Early Release Set for Man Who Cut Off Arms of Girl He Raped
A former merchant seaman who was sentenced to more than 14 years in prison for sexually assaulting and hacking off the forearms of a 15-year-old girl will be paroled next April after only eight years, it was announced Wednesday.
Ed Martin, associate warden of California Men’s Colony at San Luis Obispo, said Lawrence Singleton has reduced his time with good behavior and under a 1983 work-incentive law that will cut a day off his sentence for each day he has spent as a teacher’s aide in a prison classroom.
“His release date,” Martin said, “if there is continued good behavior and work and no change in his programs, will be approximately April 25.”
“A great travesty . . . a miscarriage of justice,” fumed the deputy district attorney who prosecuted Singleton, now 59, for the brutal attack on Mary Bell Vincent, a Las Vegas runaway whom the defendant found hitchhiking in San Francisco in September of 1978.
Singleton drove her into rural Stanislaus County, where he raped her, chopped off her arms with an ax and left her for dead under a bridge. He was convicted the following March in a San Diego court, where the trial was held after a change of venue, and sentenced to 14 years and four months in prison.
Wanted Life Term
At the time, San Diego Superior Court Judge Earl Maas said: “If I had the power, I would send him to prison for the rest of his natural life.”
Martin said that Singleton, who was transferred to San Luis Obispo three years ago after serving time in prisons at Chino and San Quentin and at Deuel Vocational Institute, has caused no trouble and has not drawn attacks by other prisoners. When Singleton was sentenced, there were reports of threats on his life in at least two institutions.
Stanislaus County Deputy Dist. Atty. Donald Stahl made clear Wednesday his disgust with the state statute that will grant Singleton his freedom.
“Put simply,” he said of the law giving work-incentive credit, “it cuts all prison terms in half. It was quietly enacted as an effort to reduce prison overcrowding and in effect cut loose people who shouldn’t be cut loose.”
He called it the “worst kind of economy” that puts the public at risk and said, “I think the Legislature is responsible for this kind of bad call.”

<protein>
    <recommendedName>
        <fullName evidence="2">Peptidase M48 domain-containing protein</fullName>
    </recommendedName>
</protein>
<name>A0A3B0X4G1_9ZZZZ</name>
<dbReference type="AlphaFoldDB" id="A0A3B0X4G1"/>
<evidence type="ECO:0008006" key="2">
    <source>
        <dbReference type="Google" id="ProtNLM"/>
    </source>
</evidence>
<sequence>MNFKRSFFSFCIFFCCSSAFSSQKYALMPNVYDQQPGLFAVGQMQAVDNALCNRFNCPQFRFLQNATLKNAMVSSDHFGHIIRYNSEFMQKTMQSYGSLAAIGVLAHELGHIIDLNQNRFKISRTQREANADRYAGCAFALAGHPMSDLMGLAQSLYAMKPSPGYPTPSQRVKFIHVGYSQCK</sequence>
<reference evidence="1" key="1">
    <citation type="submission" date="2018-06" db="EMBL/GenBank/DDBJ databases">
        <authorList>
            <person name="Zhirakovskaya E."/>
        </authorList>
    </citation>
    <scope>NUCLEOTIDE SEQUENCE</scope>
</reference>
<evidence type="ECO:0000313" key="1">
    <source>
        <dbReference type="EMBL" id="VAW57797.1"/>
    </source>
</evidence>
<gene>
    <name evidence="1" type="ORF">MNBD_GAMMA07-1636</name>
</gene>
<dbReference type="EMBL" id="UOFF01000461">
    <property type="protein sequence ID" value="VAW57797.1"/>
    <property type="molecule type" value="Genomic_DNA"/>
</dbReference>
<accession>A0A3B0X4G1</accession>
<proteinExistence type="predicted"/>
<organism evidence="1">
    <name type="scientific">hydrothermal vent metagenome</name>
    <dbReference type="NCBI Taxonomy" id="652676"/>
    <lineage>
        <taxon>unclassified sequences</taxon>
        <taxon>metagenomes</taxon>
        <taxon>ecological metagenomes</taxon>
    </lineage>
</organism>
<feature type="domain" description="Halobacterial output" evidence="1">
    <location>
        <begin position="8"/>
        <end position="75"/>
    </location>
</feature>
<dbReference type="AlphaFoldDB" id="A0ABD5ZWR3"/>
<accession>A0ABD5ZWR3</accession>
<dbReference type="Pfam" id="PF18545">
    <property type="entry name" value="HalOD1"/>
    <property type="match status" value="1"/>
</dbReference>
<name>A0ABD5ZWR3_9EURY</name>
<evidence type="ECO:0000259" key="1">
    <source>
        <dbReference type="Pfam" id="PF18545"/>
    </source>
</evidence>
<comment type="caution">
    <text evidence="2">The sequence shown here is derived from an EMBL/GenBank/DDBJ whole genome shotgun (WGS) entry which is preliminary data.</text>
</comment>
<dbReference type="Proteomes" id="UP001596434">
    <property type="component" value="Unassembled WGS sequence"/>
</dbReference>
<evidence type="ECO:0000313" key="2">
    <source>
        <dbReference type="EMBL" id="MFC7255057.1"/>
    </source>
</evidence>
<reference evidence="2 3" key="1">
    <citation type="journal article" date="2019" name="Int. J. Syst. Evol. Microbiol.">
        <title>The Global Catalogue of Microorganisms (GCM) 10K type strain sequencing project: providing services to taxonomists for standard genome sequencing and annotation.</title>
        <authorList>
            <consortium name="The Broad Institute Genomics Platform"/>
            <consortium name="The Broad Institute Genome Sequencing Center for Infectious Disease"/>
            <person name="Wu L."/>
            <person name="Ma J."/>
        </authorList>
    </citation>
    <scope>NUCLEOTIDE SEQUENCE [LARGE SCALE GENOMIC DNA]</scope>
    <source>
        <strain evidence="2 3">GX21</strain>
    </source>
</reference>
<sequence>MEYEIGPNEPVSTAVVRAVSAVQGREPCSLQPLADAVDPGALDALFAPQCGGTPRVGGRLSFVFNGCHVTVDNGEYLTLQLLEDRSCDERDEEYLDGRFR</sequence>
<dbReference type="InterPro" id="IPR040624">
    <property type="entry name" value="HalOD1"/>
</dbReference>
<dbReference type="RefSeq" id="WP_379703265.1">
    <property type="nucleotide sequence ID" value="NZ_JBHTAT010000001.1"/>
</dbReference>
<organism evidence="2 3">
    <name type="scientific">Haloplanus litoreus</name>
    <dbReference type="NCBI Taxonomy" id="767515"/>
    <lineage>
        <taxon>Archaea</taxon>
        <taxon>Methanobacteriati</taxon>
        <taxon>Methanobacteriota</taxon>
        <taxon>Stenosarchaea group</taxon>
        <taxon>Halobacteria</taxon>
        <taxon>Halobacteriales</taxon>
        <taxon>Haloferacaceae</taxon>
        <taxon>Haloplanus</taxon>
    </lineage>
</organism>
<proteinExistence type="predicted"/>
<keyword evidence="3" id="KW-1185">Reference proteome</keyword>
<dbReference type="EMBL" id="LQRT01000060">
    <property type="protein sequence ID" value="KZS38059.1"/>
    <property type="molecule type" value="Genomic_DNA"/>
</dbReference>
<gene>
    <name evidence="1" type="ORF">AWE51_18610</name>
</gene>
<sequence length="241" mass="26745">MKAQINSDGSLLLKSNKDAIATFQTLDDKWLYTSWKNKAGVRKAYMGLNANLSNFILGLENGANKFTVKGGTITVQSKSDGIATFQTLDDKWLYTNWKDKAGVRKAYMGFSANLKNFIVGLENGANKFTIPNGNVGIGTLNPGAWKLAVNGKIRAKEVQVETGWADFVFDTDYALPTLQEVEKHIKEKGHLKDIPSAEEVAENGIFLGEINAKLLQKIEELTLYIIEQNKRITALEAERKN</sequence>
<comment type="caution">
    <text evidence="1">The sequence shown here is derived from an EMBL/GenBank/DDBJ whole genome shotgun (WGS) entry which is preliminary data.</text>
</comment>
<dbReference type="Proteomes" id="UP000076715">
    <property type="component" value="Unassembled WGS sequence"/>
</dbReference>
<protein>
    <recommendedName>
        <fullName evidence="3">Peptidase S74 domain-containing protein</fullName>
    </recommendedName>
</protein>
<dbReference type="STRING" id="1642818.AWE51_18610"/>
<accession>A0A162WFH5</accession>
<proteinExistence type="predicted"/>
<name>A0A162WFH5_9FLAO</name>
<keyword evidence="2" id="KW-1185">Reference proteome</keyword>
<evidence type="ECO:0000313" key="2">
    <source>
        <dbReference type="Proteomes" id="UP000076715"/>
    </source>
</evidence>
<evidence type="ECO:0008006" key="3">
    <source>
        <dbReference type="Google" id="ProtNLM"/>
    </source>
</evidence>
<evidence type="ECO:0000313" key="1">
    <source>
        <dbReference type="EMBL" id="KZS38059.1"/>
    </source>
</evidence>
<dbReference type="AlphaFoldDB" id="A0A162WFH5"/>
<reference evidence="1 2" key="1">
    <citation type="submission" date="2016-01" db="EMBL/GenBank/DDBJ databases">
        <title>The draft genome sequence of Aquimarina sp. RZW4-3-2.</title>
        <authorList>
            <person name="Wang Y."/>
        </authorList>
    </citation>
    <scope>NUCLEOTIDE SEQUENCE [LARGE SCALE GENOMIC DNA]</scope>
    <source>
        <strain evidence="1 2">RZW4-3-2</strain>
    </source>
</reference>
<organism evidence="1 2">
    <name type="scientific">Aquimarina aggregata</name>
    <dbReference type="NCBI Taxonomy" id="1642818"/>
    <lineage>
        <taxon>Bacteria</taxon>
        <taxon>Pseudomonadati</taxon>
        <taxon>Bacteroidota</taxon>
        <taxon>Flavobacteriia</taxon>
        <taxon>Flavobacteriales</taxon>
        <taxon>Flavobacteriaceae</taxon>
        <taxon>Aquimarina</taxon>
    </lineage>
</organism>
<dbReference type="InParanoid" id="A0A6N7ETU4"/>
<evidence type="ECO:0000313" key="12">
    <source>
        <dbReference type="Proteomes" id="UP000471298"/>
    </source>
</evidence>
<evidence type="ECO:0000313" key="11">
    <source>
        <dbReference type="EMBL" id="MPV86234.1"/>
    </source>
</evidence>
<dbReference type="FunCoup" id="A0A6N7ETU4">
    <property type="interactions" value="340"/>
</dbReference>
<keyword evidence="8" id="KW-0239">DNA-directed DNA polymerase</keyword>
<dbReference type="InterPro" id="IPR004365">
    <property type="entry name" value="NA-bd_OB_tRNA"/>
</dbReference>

In San Diego, however, defense attorney Robert Grimes said he does not think that Singleton “is ever going to get in serious trouble again.” He noted that his former client had never been in significant trouble before and he contended that the attack on Mary Vincent resulted from “an extremely unusual set of circumstances.”
He declined to be specific, but said part of it was the fact that Singleton was drunk. The attack, he maintained, “was really a very uncharacteristic thing.”
After he was imprisoned, Singleton said he had been drinking 190-proof grain alcohol and could not remember what happened. But he suggested that two male hitchhikers he picked up must have attacked the girl.
In any event, attorney Grimes said Wednesday, penalties for the crimes of which Singleton was convicted have been increased so sharply that if convicted today, he would have been sentenced to much more than 14 years and thus would not be paroled in only eight.
“I would hope people would understand that,” he said.
Prosecutor Stahl, however, said he fears that Singleton’s release will have a devastating effect on the victim, who at the time of the trial was photographed frequently with metal artificial hands. She is now 23 and reported to be doing well as an arts student at an unspecified location in the Pacific Northwest.
“I heard she’s very frightful at the prospect of him being released,” Stahl said.
When she was interviewed a year after Singleton’s conviction, Mary Vincent said she was still having occasional nightmares about the attack, which occurred on a Friday night.
The nightmares, she said, always came on Fridays. “It’s weird,” she added.